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More than just a skin condition


Distinctive nail changes occur in around 50% of all those affected and are more common in patients with psoriatic arthritis (PsA).5


Patients with psoriasis,


like those with other major medical disorders, have a decreased quality of life (QoL) as well as reduced levels of employment and income.6


The impact of


psoriasis encompasses functional, psychological and social dimensions.7


More than just a skin condition Several epidemiological studies have confirmed the association between chronic plaque psoriasis and comorbidities, which can be classified in three major groups, including: (1) PsA and inflammatory bowel diseases such as Crohn’s disease and ulcerative colitis; (2) cardio-metabolic disorders such as myocardial infarction, hypertension, obesity, diabetes, dyslipidaemia, fatty liver disease and metabolic syndrome, and (3) psychological disorders including anxiety–depression syndrome (Table 1). The association between psoriasis and comorbidities could be explained through a common genetic background, the systemic effects of chronic inflammation, insulin resistance and unhealthy lifestyle such as smoking, over-eating and a sedentary lifestyle, all of which are common.8


Psoriasis and obesity-related


On the other hand, people with metabolic comorbidities might actively contribute to an increase in the inflammatory state of psoriasis, through the release of pathogenetic mediators from the liver and/or visceral adipose tissues, such as increased reactive oxygen species, elevated C-reactive protein, IL-6 and adipokines.10 The proportion of psoriatic patients developing PsA ranges from 6% to 42%, according to different studies.11


inflammatory states can act as reciprocally exacerbating factors. Indeed, it is likely that cytokines released from psoriatic keratinocytes could mediate metabolic effects such as insulin resistance, causing the development of type II diabetes mellitus.9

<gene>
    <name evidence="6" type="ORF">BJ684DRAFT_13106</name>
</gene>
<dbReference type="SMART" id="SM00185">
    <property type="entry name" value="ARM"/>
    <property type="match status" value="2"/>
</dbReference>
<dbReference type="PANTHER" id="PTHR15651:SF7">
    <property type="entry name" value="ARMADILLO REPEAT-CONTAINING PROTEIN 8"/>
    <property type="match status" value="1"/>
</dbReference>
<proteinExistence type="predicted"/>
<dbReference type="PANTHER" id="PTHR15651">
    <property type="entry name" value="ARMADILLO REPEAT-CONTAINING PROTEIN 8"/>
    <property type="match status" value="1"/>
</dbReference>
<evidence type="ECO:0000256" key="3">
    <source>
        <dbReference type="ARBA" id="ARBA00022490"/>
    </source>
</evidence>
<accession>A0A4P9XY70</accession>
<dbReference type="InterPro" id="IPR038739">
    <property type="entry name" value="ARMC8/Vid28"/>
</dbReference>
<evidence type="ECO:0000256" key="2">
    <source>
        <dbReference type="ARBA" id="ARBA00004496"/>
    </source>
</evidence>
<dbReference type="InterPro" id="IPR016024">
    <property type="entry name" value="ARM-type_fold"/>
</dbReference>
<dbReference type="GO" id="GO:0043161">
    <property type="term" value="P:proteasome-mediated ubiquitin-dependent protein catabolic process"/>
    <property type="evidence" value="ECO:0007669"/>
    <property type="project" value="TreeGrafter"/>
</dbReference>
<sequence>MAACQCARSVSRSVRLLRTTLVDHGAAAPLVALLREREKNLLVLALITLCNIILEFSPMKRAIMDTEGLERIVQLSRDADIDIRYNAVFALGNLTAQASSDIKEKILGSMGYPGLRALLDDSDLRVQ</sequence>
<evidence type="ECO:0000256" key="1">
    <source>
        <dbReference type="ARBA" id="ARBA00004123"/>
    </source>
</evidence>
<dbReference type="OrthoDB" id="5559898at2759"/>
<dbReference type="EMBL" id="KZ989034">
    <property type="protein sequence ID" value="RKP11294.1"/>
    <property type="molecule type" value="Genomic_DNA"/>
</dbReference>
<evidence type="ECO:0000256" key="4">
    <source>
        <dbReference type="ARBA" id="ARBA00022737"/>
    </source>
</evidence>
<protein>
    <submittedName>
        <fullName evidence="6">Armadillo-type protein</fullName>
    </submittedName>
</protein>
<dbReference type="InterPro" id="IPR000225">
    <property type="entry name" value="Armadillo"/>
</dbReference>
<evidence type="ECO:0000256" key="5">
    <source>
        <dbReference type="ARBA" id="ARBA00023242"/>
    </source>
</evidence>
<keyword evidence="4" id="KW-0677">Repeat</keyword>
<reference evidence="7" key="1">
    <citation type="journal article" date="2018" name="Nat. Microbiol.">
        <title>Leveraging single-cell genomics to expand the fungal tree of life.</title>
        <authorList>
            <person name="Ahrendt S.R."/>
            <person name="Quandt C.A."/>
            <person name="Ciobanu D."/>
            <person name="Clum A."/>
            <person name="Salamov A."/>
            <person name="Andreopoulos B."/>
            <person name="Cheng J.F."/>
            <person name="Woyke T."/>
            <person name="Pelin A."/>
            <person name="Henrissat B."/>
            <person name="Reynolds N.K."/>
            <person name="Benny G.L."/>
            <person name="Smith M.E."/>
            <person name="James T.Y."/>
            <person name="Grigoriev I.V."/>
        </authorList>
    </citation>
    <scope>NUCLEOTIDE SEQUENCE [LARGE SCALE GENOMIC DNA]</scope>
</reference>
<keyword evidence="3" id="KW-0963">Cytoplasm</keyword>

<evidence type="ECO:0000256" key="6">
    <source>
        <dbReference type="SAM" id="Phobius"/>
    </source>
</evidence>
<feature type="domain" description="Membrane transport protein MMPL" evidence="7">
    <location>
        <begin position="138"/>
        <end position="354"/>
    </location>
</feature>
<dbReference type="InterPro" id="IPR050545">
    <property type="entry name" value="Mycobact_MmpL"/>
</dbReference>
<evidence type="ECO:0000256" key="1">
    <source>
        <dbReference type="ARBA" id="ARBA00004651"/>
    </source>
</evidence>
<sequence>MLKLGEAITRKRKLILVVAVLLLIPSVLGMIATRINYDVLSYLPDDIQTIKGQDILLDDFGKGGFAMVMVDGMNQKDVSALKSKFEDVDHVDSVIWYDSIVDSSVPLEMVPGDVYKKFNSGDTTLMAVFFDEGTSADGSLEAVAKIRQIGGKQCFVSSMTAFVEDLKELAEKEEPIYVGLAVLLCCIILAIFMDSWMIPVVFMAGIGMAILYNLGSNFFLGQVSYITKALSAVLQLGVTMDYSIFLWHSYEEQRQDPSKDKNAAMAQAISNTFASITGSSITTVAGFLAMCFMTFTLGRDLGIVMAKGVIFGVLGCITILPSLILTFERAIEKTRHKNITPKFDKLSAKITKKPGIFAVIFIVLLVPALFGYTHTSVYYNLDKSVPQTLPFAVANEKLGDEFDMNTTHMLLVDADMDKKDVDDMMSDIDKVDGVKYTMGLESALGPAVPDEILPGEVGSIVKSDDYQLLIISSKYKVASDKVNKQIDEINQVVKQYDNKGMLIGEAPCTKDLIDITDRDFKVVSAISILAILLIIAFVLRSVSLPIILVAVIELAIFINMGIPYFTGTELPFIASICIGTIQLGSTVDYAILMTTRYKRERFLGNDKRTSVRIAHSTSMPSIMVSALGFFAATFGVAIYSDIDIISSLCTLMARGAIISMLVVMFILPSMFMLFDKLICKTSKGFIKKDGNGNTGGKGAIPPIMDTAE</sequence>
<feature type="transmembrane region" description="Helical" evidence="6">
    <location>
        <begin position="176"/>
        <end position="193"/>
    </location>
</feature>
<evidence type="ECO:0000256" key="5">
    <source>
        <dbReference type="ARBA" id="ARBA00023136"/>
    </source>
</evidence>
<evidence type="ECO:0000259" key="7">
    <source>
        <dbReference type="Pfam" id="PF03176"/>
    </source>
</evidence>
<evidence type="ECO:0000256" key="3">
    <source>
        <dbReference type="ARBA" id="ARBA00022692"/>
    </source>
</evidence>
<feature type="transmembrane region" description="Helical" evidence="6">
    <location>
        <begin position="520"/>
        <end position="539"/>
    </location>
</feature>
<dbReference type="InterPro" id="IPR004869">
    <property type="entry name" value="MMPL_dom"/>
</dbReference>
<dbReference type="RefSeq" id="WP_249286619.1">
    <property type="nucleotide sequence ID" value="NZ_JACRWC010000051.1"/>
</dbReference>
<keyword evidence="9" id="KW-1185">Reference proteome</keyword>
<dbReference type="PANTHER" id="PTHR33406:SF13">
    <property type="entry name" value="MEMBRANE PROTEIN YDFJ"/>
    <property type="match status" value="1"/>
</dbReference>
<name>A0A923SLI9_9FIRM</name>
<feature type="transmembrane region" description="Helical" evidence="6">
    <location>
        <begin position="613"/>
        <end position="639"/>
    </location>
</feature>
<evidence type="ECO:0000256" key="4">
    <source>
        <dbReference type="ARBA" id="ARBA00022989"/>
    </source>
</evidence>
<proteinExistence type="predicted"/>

Table 1: Comorbidities of chronic plaque psoriasis


Immune-mediated diseases: Psoriatic arthritis Inflammatory bowel diseases: Crohn’s disease and ulcerative colitis


Cardio-metabolic diseases: Myocardial infarction Stroke Obesity


Diabetes mellitus Dyslipidaemia Fatty liver disease Metabolic syndrome


Psychological disorders: Anxiety–depression syndrome


significant increased mortality compared to the general population.


Psoriatic arthritis Nowadays, the early diagnosis of PsA has become a key concern, as an early treatment with biologics such as TNF-α blockers could prevent irreversible joint damage and deformities.12


PsA usually either coincides


with or follows the development of psoriasis, whereas it precedes psoriasis only in a minority of cases. Therefore, dermatologists are in a strategic position to make the diagnosis of PsA or refer the patient to a rheumatologist in case of suspicions. Validated questionnaires could be helpful in selecting patients with articular symptoms, who need to be carefully screened for PsA.13 Moreover, we believe that subclinical enthesopathy could be a useful marker for identifying those patients with higher risk of eventually developing PsA.14


Psoriasis and obesity PsA could